Do you find chess stressful?

Do you find chess stressful?

412364
412364
Jul 19, 2017, 5:29 PM |
1

In a 1972 interview with Bobby Fischer the following famous exchange took place:

WALLACE: Winning for winning's sake is important, but do you like to beat another man?

FISCHER: Yes, I like to beat another man.

WALLACE: You smile about it. Do you like to crush another man's ego?

FISCHER: Uh-huh, so when they go home that night, they can't kid themselves that they're so hot.

I think a watered down version of that mentality drives many chess players. It generates a lot of stress which can make you feel really good when you win, really bad when you lose but more importantly it disturbs the calm thinking you need to find the best move and win.

It is a very Western way of thinking and behaving. A more Eastern approach where you enter something like a Zen state, calmly looking for the "truth" in the position, searching objectively for the best moves for you and your opponent, is likely to produce better results by reducing the errors that arise from over-strong emotions and reduce the stress levels.

Of course that stress high may be what some players play the game for. Bungee jumping levels of adrenaline without leaving your seat.

You will often see very strong players sit and think for several minutes before making their first move. Of course it could just be that they are trying to remember their opening computer preparation. I prefer to think that they feel they haven't arrived at the board in the optimum calm state of mind and are composing themselves, trying to enter the necessary Zen state :-)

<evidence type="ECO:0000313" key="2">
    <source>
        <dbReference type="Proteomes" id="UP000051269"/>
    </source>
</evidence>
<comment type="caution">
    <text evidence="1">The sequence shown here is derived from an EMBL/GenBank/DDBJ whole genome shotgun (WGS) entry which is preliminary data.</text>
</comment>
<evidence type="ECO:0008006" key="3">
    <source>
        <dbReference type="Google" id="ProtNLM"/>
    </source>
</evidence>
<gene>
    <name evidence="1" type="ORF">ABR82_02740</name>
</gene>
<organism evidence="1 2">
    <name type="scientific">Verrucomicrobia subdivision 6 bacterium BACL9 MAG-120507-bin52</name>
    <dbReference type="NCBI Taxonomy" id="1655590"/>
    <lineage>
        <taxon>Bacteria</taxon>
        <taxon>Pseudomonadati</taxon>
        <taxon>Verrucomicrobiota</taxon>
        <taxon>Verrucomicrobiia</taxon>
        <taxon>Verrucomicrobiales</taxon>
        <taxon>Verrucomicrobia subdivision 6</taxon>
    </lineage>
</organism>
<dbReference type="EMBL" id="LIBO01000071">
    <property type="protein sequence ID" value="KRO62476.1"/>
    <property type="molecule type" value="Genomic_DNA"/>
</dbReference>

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This (or variations thereof) is a common graph from performance psychology. As you can see, some level of arousal is good, but too much can be a problem. Too much stress is certainly a common problem (as is the opposite, too little arousal leading to lack of focus or energy). If you find yourself too far to the right side of the graph, there are many techniques to reduce your arousal. One very helpful idea is to learn some breathing exercises. For example, inhale deeply, count to three, then exhale slowly. This can be surprisingly effective for calming down.